1700s - Indian trade routes across the continent

        The Hudson Bay and North West Companies would soon exploit trade routes connecting Indian tribes all over the continent.  Throughout this century the Mandan Villages were the principal trading center on the plains.   Their thriving villages sat at the nexus of trading routes that had been used for more than 10,000 years, routes that connected the tribes of eastern Canada and the Great Lakes region with tribes of Northern Mexico, the southwest, Meso-America, and the Pacific Northwest. 

         Certainly, the Mandans and Hidatsa were the most important inter-tribal trade brokers on the Great Plains.  The arrival of the Canadians, French and British, followed shortly by the Americans and Spanish, would herald enormous changes for these people.  It was also the place where the horse culture of the plains met the gun culture of the wooded northeast.  Decades before they saw their first white man, the Mandans were trading for goods manufactured in Europe.

         The Mandans found themselves in the position of warehousing horses and guns for distribution to all the tribes that arrived at their village, often with a 100 percent markup.  It was their prominence as traders, like the Genoese in Europe, that made them so important as potential allies and trading partners to all the outside commercial ventures.  By the end of this century and the beginning of the next, two commercial trading systems would be vying for dominance.  The American system exploited the Missouri and Arkansas River regions, and in time extended to the Rocky Mountain front in the Colorado and Wyoming territories, hundreds of miles south of their Canadian counterparts.  The Canadian system controlled the Great Lakes region, the northern plains and the Pacific Northwest.  Very cleverly, the Mandans and Hidatsa played both systems off each other to their own advantage.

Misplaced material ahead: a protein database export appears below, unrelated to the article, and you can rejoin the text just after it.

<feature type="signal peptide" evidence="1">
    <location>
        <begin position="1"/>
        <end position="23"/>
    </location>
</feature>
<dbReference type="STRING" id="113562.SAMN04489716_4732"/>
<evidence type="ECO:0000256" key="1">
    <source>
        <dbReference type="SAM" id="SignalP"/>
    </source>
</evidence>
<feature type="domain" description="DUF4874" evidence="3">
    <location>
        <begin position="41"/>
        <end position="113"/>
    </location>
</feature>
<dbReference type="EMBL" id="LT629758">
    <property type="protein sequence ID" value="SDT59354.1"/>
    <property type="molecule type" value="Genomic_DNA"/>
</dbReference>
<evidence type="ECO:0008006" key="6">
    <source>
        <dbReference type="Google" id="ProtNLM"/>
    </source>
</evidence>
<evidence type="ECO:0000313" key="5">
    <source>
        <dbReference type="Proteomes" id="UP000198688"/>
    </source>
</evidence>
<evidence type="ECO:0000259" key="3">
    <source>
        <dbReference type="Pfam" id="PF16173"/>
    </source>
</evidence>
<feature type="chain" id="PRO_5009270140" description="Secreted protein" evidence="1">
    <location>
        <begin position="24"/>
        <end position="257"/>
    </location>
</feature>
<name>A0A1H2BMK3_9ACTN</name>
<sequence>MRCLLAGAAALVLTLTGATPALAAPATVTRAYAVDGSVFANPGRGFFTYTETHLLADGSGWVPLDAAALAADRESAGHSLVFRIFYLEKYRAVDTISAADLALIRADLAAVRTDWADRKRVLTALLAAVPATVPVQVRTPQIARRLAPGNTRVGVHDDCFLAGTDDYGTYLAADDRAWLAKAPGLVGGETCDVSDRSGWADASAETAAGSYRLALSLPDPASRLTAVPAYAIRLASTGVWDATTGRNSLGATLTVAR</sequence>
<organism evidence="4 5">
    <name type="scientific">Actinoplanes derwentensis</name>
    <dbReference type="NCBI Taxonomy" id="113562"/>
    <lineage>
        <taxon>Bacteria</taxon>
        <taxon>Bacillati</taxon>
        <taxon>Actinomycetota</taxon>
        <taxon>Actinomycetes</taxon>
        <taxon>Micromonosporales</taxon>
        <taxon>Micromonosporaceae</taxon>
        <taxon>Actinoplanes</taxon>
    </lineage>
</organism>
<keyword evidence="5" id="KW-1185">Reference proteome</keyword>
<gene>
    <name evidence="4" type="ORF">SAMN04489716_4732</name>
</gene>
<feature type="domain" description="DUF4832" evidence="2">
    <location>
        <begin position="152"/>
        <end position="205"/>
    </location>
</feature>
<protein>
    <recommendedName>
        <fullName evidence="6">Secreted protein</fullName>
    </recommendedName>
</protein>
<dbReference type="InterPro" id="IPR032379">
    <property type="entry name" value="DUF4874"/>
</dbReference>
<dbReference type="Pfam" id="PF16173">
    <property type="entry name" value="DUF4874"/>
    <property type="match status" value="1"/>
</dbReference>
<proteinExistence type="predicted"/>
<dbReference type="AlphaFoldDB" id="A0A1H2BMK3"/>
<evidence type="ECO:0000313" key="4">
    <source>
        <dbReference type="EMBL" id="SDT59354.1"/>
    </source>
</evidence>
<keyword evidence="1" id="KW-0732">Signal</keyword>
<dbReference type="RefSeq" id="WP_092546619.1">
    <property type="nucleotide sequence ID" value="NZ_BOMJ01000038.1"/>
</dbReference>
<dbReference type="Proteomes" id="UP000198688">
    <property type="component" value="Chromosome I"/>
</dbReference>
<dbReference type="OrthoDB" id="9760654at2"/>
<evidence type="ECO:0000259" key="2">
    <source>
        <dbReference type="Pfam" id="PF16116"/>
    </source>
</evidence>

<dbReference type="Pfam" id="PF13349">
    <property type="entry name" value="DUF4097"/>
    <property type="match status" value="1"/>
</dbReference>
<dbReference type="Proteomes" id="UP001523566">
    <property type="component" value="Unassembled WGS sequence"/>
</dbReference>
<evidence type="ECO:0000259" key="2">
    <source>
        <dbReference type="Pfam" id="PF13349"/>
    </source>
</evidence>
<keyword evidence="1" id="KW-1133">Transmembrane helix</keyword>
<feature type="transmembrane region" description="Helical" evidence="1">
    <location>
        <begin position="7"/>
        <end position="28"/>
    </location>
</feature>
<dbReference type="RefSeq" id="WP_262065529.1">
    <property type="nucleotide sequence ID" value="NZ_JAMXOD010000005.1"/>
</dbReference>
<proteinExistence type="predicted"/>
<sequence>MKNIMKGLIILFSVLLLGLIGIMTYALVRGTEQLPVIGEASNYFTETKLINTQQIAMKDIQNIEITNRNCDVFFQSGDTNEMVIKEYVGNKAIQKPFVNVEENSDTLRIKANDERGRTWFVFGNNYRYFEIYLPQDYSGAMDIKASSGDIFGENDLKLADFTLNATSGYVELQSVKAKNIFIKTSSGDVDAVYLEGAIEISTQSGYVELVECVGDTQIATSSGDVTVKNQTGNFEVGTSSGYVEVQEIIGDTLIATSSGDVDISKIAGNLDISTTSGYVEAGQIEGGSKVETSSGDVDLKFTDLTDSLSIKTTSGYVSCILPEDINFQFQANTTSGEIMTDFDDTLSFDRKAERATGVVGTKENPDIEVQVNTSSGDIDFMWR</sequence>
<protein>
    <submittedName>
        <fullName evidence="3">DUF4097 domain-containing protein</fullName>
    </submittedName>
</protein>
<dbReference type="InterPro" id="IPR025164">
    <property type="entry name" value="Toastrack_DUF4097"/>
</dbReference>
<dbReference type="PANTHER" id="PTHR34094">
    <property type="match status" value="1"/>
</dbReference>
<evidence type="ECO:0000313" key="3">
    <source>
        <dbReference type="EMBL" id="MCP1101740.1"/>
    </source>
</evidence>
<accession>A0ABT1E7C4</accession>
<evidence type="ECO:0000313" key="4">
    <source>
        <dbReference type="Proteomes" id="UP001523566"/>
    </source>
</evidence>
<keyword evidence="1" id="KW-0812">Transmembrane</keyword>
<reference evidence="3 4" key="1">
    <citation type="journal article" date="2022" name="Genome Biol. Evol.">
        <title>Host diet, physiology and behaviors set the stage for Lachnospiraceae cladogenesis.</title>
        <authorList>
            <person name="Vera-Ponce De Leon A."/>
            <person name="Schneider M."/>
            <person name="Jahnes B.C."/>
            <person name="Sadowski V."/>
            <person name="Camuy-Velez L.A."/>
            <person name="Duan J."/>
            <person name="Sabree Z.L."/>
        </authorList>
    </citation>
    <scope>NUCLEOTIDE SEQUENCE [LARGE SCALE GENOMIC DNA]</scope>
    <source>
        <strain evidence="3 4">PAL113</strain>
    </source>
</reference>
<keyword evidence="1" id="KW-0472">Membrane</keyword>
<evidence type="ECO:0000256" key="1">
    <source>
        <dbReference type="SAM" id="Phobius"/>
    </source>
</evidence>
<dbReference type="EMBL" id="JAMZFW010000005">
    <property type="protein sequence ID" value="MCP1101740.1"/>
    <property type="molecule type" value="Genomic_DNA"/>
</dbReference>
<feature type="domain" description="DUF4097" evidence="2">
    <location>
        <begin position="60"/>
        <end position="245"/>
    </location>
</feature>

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         At the beginning of the 18th century, their villages at the Heart River comprised the largest concentration of Indians on the northern plains.  Many tribes borrowed things from the Mandans, and it is likely that the feathered headdress of the Plains Indian was a creation of Mandan ceremonial art.  By now, the Mandans had become accustomed to semi-sedentary living and were flourishing as horticulturalists. They had evolved into a complex social and political culture, and each village enjoyed autonomy.